Baguio keeps alive reminders of PH cinema’s greatest
The wall outside the Baguio Cinematheque has been bare for five years, but on Jan. 11, it came back to life with the touch of nostalgia and feel of the old cinema.
Old posters, pictures, memorabilia and artworks graced the once blank space as the cinematheque paid homage to Philippine cinema from the 1960s to 1990s.
While the exhibit tried to capture the spirit of the classic cinema, it was evident that it captured a younger set of crowd, mostly students who may not have seen some of the films of the period.
It also gathered young artists who tried to give value and interest to old films through their works. One of them, Joyce Ann Mallare, 30, did a paper cut and watercolor of the cult classic “Ang Babaeng Isputnik,” a 1963 film featuring Nida Blanca (in a title role), Tony Ferrer, Max Alvarado and Jess Lapid. Mallare’s work was inspired by the movie’s poster.
“I was surprised to find out that this film did not become as popular as Darna. The [60s] was also the era of superheroes whose leads were women. What I like about women superheroes was the message of women power and the courage that came with it,” she said.
Other artists did their interpretation of the old films from their own point of view and style.
Donnalee Denis interpreted “Burlesk King” (coffee on canvas) while Charles Chumanew presented “Pilipinas Kong Mahal” (ink and watercolor). Using charcoal, Rochejad drew portraits of stars of the 1960s, including those of Leopoldo Salcedo, Rosa Rosal and Dolphy.
Rommel Pidazo, who is known for junk art, came up with a textural portrait of “Asiong Salonga” embossed on chopped wood. He also paid tribute to Baguio-based filmmaker Kidlat Tahimik with his collage on mirror portrait titled “Tatay.”
Tahimik also exhibited his “Battle of the Two Goddesses of the Wind,” an installation of wood carvings that had been brought to various film festivals. The work features three characters: Inhabian (the Ifugao goddess of the wind), who is pitted against Hollywood star and icon Marilyn Monroe (the “Goddess of Hollywood”), and a native filmmaker who is holding a bamboo camera.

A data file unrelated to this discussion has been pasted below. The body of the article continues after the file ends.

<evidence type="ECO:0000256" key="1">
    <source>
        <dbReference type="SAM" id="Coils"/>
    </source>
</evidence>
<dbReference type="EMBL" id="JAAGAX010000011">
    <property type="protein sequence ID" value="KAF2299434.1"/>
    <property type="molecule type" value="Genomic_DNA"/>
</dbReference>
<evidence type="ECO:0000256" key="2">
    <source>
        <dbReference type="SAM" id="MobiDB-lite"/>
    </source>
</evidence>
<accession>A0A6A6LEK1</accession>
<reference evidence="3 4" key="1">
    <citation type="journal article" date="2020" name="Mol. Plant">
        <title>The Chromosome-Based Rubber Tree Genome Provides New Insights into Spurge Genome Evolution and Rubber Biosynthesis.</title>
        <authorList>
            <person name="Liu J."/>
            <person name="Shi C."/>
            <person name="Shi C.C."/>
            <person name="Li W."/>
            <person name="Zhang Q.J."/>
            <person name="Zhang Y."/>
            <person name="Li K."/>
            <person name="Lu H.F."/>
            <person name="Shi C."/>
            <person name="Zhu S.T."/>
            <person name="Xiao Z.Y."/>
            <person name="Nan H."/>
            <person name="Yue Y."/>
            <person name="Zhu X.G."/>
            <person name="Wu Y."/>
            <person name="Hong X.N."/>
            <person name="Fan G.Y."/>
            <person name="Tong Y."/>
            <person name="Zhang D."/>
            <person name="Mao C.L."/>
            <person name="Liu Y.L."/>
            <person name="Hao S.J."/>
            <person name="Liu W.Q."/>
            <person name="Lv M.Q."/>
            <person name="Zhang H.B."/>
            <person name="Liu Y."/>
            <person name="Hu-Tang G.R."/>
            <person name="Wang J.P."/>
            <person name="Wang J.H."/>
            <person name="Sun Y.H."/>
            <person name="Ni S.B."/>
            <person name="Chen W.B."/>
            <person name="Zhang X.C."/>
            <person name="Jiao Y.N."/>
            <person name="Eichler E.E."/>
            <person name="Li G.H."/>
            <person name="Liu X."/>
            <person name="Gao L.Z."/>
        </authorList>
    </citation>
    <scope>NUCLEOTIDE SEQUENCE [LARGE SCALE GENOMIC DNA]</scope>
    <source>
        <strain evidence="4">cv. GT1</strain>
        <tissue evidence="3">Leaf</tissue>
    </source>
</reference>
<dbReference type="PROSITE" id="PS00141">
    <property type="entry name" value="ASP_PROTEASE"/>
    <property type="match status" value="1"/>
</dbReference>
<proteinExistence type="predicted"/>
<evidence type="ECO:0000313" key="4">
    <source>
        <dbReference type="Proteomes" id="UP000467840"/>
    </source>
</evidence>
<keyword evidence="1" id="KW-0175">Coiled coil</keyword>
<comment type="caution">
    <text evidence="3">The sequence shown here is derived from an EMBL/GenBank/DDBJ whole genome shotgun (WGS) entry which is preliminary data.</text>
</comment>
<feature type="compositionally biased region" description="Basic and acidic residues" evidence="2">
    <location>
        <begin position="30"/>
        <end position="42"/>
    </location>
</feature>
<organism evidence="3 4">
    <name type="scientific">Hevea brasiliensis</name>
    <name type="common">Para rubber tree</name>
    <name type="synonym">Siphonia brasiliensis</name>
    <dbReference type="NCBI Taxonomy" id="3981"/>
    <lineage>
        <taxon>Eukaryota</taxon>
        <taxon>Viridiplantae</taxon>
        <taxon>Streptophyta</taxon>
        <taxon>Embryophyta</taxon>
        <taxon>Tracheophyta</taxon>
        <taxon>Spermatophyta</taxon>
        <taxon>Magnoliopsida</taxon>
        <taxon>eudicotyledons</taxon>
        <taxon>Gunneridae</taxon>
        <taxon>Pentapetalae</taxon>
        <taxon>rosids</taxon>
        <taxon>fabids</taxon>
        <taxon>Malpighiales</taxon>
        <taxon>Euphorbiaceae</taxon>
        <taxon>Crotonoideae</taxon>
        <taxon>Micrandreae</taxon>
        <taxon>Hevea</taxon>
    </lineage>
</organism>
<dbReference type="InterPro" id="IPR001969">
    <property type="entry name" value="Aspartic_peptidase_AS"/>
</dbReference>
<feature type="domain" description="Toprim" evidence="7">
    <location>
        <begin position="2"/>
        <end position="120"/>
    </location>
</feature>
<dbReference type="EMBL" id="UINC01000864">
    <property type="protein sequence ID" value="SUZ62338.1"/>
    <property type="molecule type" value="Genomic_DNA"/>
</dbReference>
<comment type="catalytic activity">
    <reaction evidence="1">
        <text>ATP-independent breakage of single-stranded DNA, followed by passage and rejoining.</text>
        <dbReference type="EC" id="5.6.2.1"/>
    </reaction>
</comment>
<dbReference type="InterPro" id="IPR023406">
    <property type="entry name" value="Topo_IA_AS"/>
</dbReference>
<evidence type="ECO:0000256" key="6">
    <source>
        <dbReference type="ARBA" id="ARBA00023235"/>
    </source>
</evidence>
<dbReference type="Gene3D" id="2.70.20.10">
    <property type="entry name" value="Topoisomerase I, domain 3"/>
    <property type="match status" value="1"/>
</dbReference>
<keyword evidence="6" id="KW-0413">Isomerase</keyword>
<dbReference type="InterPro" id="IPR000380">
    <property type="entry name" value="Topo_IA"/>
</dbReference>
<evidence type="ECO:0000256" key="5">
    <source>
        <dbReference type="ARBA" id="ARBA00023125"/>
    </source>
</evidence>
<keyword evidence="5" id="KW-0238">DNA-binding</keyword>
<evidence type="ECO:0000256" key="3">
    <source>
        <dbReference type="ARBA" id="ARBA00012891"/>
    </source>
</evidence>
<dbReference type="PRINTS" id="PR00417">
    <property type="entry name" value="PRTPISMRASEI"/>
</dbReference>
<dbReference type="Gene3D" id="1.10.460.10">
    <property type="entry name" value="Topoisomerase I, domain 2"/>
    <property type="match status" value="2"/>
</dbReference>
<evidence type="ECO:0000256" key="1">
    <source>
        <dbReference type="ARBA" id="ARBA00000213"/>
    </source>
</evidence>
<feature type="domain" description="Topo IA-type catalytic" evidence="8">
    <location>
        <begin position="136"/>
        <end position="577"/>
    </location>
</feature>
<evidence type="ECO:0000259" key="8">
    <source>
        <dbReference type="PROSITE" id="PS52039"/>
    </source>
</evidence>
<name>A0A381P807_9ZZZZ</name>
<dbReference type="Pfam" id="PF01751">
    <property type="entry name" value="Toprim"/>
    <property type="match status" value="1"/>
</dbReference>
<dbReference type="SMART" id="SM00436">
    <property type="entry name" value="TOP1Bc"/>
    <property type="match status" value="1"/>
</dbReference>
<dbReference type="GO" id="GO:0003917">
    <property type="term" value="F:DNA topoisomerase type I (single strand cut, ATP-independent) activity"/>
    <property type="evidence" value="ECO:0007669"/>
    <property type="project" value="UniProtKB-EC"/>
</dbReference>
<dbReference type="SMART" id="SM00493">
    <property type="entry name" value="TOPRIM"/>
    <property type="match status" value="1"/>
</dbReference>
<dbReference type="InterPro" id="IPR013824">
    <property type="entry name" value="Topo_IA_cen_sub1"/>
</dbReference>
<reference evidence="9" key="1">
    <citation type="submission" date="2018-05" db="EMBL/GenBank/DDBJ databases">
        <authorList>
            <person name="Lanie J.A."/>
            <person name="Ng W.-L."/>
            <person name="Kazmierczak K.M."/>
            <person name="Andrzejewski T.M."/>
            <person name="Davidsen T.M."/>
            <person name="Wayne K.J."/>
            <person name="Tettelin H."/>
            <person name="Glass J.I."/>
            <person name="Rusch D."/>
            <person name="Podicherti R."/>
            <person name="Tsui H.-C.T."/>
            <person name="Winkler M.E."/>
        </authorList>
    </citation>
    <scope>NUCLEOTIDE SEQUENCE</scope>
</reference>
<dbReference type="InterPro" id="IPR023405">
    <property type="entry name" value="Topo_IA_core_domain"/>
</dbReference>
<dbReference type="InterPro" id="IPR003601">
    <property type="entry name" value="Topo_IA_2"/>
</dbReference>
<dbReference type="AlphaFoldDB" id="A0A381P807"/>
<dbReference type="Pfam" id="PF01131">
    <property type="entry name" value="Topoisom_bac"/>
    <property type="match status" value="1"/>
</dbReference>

“This work is about fighting for the attention of the filmmaker. Local stories should be captured in film rather than the blockbusters.” Tahimik said.
“The real situation is new filmmakers are attracted to profit but we have to keep on fighting for the alternative filmmaker who will capture the local point of view.”
Local point of view was present in the exhibit. One of the old works was the 1984 poster of Cinema Direct, a workshop facilitated by the University of the Philippines Film Center at UP Baguio. The workshop gathered local artists and Baguio residents to study the basics of filmmaking using local stories and settings.
“The idea of the workshop was for the participants to understand the culture of the place and its people, whether they are locals or migrants. The workshops ran for three months to give time for research and documentation. The workshop had helped participants document locales and people,” said Ernie Enrique, a facilitator and lecturer of Cinema Direct.
Posters and pictures of filmmakers Ishmael Bernal, Lino Brocka, Mike de leon, Mario O’Hara and actress Nora Aunor also graced the walls of the Baguio Cinematheque.
Other collections gave character to the exhibit. Photographer Tommy Hafalla exhibited his 8-mm editing machine, while artist and photographer Art Tibaldo exhibited his Super 8 video camera along with his collections from his media museum.
“This is just the start of the activities here, we want to promote culture and cinema in the Cordillera,” said Mickey Zarate, marketing officer of Baguio Cinematheque.
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